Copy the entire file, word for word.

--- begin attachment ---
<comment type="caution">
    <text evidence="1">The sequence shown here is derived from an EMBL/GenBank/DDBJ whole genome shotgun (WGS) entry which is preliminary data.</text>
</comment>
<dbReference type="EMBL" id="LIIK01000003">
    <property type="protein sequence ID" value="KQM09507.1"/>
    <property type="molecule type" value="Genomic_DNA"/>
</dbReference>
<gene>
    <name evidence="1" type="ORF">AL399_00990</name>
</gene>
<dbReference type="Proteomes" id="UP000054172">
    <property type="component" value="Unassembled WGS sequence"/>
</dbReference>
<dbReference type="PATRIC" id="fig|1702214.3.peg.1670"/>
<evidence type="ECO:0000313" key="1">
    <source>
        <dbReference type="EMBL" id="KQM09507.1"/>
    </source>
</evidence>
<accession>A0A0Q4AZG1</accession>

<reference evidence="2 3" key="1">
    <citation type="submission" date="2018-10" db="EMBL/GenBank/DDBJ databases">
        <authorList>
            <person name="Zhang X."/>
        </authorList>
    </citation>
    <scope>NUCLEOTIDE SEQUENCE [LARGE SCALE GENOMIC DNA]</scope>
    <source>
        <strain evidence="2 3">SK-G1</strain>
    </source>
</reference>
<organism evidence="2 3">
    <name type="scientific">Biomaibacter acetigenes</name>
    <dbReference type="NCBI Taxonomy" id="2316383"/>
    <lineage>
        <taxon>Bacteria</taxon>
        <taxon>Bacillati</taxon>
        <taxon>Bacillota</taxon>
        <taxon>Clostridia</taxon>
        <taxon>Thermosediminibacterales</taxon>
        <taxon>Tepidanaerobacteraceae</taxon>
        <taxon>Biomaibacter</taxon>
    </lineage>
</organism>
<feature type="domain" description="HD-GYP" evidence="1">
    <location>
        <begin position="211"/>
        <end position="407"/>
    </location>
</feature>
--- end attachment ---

<comment type="caution">
    <text evidence="1">The sequence shown here is derived from an EMBL/GenBank/DDBJ whole genome shotgun (WGS) entry which is preliminary data.</text>
</comment>
<dbReference type="EMBL" id="LIIK01000003">
    <property type="protein sequence ID" value="KQM09507.1"/>
    <property type="molecule type" value="Genomic_DNA"/>
</dbReference>
<gene>
    <name evidence="1" type="ORF">AL399_00990</name>
</gene>
<dbReference type="Proteomes" id="UP000054172">
    <property type="component" value="Unassembled WGS sequence"/>
</dbReference>
<dbReference type="PATRIC" id="fig|1702214.3.peg.1670"/>
<evidence type="ECO:0000313" key="1">
    <source>
        <dbReference type="EMBL" id="KQM09507.1"/>
    </source>
</evidence>
<accession>A0A0Q4AZG1</accession>

<reference evidence="2 3" key="1">
    <citation type="submission" date="2018-10" db="EMBL/GenBank/DDBJ databases">
        <authorList>
            <person name="Zhang X."/>
        </authorList>
    </citation>
    <scope>NUCLEOTIDE SEQUENCE [LARGE SCALE GENOMIC DNA]</scope>
    <source>
        <strain evidence="2 3">SK-G1</strain>
    </source>
</reference>
<organism evidence="2 3">
    <name type="scientific">Biomaibacter acetigenes</name>
    <dbReference type="NCBI Taxonomy" id="2316383"/>
    <lineage>
        <taxon>Bacteria</taxon>
        <taxon>Bacillati</taxon>
        <taxon>Bacillota</taxon>
        <taxon>Clostridia</taxon>
        <taxon>Thermosediminibacterales</taxon>
        <taxon>Tepidanaerobacteraceae</taxon>
        <taxon>Biomaibacter</taxon>
    </lineage>
</organism>
<feature type="domain" description="HD-GYP" evidence="1">
    <location>
        <begin position="211"/>
        <end position="407"/>
    </location>
</feature>